Other new trends observed in some mosques include the overuse of loudspeakers at full volume and the reciting of Tarawih prayers during the month of Ramadan, which is mostly a Wahabi practice.

    The deployment of Salafi elements in Algerian mosques is worrying the government, which, via the ministry of religious affairs, has given instructions to help mosques guard against the movement's efforts to take them over.

    According to the daily newspaper El Khabar, police are conducting a nationwide investigation into the movement's spread and its appearance in mosques. The order from the ministry of religious affairs stipulates that mosques are strictly forbidden to engage in unauthorised teaching.

    In addition to curbing extremist Islam, the authorities are trying to put an end to unlawful religious marriages.

    The religious affairs ministry has issued an order forbidding imams from conducting "fatiha" ceremonies before a civil marriage contract has been signed. This order is intended to bring an end to the problems caused by wedding ceremonies consisting solely of readings from the fatiha without the signature of a civil contract, which makes them null and void, according to Algerian law.

    Solicitor Nadia Ait-Zai, a women's rights activist, welcomed the decision. "We're consolidating civil marriage, which involves the mutual consent of both spouses as stipulated by the family code as amended in 2005. This measure will prevent traditional marriages not registered by the state and which used to leave the mother and her children on their own with no means of legal remedy."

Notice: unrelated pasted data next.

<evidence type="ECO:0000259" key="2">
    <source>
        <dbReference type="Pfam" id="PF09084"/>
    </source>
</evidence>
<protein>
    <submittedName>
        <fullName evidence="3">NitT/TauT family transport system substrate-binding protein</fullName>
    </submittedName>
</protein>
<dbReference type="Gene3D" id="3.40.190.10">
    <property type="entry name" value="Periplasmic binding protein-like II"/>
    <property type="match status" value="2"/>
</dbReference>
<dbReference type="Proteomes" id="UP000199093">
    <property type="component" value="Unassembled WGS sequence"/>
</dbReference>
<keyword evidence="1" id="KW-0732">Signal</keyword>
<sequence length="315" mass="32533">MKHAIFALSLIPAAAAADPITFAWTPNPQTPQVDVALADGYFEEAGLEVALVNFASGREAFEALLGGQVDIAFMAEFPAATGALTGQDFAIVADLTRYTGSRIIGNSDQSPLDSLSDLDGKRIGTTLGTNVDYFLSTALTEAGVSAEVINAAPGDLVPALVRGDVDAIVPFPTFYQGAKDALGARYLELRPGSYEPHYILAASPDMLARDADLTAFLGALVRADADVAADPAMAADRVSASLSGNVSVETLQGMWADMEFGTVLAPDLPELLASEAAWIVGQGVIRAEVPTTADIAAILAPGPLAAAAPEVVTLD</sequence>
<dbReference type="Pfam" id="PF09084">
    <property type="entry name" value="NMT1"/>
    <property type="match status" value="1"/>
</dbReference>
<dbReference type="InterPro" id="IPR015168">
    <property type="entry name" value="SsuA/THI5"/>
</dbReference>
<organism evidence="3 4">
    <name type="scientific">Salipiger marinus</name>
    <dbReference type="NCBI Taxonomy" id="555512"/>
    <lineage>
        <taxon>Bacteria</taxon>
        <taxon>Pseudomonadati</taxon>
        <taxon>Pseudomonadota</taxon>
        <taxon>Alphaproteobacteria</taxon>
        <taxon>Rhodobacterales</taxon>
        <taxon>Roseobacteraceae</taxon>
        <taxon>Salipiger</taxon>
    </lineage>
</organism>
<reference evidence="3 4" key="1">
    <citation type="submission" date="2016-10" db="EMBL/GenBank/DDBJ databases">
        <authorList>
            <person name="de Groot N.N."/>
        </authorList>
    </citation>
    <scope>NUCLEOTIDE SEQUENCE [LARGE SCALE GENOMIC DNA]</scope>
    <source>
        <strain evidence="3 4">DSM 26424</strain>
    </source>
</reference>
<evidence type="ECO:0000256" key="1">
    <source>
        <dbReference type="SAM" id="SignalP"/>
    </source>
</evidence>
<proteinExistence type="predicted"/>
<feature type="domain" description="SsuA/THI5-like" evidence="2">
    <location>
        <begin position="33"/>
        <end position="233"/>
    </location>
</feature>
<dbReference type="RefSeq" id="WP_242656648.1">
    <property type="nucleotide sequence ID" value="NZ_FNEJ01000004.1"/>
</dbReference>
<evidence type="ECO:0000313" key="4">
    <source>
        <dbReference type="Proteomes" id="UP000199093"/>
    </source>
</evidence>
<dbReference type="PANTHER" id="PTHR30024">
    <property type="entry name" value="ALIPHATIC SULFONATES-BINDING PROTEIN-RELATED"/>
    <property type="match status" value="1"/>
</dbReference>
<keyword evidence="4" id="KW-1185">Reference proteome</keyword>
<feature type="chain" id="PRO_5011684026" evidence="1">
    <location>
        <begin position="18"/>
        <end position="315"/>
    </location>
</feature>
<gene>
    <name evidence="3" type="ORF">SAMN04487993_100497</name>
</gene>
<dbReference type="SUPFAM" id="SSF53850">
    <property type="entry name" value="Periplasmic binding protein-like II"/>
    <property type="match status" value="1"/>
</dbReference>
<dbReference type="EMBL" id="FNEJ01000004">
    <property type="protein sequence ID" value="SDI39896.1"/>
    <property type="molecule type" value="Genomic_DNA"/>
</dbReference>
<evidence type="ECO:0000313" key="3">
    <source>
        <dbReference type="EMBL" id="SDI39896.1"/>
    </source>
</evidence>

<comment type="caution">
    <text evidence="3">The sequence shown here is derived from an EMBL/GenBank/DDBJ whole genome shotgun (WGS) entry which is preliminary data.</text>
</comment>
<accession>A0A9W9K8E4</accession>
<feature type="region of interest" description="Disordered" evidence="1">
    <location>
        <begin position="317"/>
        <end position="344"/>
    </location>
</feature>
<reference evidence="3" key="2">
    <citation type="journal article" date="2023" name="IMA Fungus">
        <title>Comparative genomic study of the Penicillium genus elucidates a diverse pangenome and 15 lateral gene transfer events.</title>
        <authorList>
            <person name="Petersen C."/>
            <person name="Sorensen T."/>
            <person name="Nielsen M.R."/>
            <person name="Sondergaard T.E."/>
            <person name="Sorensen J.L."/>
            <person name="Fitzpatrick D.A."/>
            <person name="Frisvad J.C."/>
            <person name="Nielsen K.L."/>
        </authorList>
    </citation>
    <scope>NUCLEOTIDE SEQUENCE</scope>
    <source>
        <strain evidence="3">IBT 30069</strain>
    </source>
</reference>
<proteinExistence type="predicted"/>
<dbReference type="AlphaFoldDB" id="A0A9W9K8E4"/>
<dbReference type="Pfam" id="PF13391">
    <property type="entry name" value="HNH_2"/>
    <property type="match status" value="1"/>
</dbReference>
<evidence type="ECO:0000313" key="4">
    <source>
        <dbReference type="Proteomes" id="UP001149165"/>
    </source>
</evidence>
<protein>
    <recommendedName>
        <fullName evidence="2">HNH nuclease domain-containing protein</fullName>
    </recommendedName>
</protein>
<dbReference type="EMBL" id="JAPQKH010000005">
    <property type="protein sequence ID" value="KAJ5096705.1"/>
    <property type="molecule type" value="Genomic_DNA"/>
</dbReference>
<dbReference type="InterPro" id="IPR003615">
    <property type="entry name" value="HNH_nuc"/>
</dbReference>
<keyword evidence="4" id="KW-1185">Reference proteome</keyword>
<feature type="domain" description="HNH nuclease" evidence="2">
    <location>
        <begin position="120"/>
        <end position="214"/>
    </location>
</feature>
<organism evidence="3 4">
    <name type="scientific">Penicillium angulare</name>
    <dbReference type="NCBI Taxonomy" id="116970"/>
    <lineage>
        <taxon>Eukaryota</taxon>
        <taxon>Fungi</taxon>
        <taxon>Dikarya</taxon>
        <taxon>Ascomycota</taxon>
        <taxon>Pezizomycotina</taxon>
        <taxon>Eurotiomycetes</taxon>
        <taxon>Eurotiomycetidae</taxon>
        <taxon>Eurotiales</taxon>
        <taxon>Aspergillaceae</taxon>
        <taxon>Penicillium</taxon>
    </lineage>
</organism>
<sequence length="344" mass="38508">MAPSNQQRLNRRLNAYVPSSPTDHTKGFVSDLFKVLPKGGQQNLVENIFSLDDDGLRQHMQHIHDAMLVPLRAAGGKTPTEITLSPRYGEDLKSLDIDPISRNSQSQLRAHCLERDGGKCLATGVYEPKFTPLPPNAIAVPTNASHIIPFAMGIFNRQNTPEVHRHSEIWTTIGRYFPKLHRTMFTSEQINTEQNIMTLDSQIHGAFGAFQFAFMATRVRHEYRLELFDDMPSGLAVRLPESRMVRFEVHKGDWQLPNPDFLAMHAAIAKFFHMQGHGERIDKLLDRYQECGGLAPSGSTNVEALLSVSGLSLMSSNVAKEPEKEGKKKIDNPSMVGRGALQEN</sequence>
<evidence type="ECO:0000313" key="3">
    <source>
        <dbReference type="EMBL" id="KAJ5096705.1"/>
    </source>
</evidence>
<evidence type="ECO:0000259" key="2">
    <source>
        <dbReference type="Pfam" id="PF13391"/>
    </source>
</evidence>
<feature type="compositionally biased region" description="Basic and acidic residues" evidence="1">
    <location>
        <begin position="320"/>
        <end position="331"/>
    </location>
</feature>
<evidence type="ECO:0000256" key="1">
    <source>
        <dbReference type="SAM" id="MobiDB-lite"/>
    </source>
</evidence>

Many women have fallen victim to these marriages, which give them no legal protection.

    The minister of religious affairs has also issued a fatwa outlawing the practices of roquia (exorcism) and hijamah (bleeding or branding) in mosques. Over the last few years, Algerians have begun choosing these new improvised "cures", which are seen as a way of dealing with their anxieties, in preference to modern medicine.

    Roquia has become so widespread that a large number of families are now using it for one reason or another. A kind of psychotherapy which is carried out by anyone able to recite verses from the Qur'an, it is a form of exorcism which sometimes involves flogging, purportedly to drive out demons and evil spirits.

    Hijamah is carried out by people with no medical training, which increases the risk of infection since supposedly, the "patient" must bleed in order to allow bad blood to pass out of the body. The practice, which dates from the Middle Ages and originated in China, is intended to replenish the blood in one's body to ward off illness.

    The religious affairs ministry will be organizing training courses for Imams to stop these practices, and limit the spread of extremist Islam. According to the minister, new Imams will be recruited competitively "to select the most able". He vowed that "commissions and specialists [would] supervise this operation in an objective manner".

    Algerian government curbs extreme religious practices